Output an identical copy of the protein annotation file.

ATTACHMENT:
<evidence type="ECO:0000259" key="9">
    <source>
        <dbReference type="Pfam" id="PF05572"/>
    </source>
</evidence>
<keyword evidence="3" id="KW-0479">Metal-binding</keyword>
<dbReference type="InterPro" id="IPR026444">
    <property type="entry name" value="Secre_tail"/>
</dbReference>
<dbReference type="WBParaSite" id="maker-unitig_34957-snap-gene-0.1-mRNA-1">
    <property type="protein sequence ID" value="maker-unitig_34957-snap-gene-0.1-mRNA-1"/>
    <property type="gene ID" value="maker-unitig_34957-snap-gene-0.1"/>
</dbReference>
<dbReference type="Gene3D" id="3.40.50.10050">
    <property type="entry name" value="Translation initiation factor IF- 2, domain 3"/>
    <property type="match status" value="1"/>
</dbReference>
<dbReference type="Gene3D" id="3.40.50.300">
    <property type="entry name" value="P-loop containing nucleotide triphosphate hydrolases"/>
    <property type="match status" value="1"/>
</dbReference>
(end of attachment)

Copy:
<evidence type="ECO:0000259" key="9">
    <source>
        <dbReference type="Pfam" id="PF05572"/>
    </source>
</evidence>
<keyword evidence="3" id="KW-0479">Metal-binding</keyword>
<dbReference type="InterPro" id="IPR026444">
    <property type="entry name" value="Secre_tail"/>
</dbReference>
<dbReference type="WBParaSite" id="maker-unitig_34957-snap-gene-0.1-mRNA-1">
    <property type="protein sequence ID" value="maker-unitig_34957-snap-gene-0.1-mRNA-1"/>
    <property type="gene ID" value="maker-unitig_34957-snap-gene-0.1"/>
</dbReference>
<dbReference type="Gene3D" id="3.40.50.10050">
    <property type="entry name" value="Translation initiation factor IF- 2, domain 3"/>
    <property type="match status" value="1"/>
</dbReference>
<dbReference type="Gene3D" id="3.40.50.300">
    <property type="entry name" value="P-loop containing nucleotide triphosphate hydrolases"/>
    <property type="match status" value="1"/>
</dbReference>